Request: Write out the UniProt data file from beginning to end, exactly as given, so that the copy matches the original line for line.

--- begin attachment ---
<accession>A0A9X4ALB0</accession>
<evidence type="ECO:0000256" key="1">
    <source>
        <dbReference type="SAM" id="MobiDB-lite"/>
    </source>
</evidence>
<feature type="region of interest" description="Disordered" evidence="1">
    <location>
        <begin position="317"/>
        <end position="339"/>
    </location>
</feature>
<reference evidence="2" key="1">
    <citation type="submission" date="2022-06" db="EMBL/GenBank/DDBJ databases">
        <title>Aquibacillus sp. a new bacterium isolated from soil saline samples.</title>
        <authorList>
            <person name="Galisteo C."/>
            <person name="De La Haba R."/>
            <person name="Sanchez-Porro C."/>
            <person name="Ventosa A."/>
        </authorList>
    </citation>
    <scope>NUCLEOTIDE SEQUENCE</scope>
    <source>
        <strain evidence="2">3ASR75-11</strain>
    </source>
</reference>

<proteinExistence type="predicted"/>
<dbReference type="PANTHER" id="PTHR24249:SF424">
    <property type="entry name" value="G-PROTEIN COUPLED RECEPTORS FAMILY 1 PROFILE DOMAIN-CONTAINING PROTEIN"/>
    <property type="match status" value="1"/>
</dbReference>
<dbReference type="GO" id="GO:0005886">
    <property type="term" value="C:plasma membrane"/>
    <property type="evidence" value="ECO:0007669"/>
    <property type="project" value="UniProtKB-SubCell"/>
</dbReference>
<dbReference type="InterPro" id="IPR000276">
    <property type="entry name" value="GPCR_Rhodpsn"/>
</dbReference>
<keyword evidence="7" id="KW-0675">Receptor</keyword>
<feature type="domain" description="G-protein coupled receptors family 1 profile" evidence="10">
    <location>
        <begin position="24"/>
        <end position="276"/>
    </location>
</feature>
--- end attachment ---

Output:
<accession>A0A9X4ALB0</accession>
<evidence type="ECO:0000256" key="1">
    <source>
        <dbReference type="SAM" id="MobiDB-lite"/>
    </source>
</evidence>
<feature type="region of interest" description="Disordered" evidence="1">
    <location>
        <begin position="317"/>
        <end position="339"/>
    </location>
</feature>
<reference evidence="2" key="1">
    <citation type="submission" date="2022-06" db="EMBL/GenBank/DDBJ databases">
        <title>Aquibacillus sp. a new bacterium isolated from soil saline samples.</title>
        <authorList>
            <person name="Galisteo C."/>
            <person name="De La Haba R."/>
            <person name="Sanchez-Porro C."/>
            <person name="Ventosa A."/>
        </authorList>
    </citation>
    <scope>NUCLEOTIDE SEQUENCE</scope>
    <source>
        <strain evidence="2">3ASR75-11</strain>
    </source>
</reference>

<proteinExistence type="predicted"/>
<dbReference type="PANTHER" id="PTHR24249:SF424">
    <property type="entry name" value="G-PROTEIN COUPLED RECEPTORS FAMILY 1 PROFILE DOMAIN-CONTAINING PROTEIN"/>
    <property type="match status" value="1"/>
</dbReference>
<dbReference type="GO" id="GO:0005886">
    <property type="term" value="C:plasma membrane"/>
    <property type="evidence" value="ECO:0007669"/>
    <property type="project" value="UniProtKB-SubCell"/>
</dbReference>
<dbReference type="InterPro" id="IPR000276">
    <property type="entry name" value="GPCR_Rhodpsn"/>
</dbReference>
<keyword evidence="7" id="KW-0675">Receptor</keyword>
<feature type="domain" description="G-protein coupled receptors family 1 profile" evidence="10">
    <location>
        <begin position="24"/>
        <end position="276"/>
    </location>
</feature>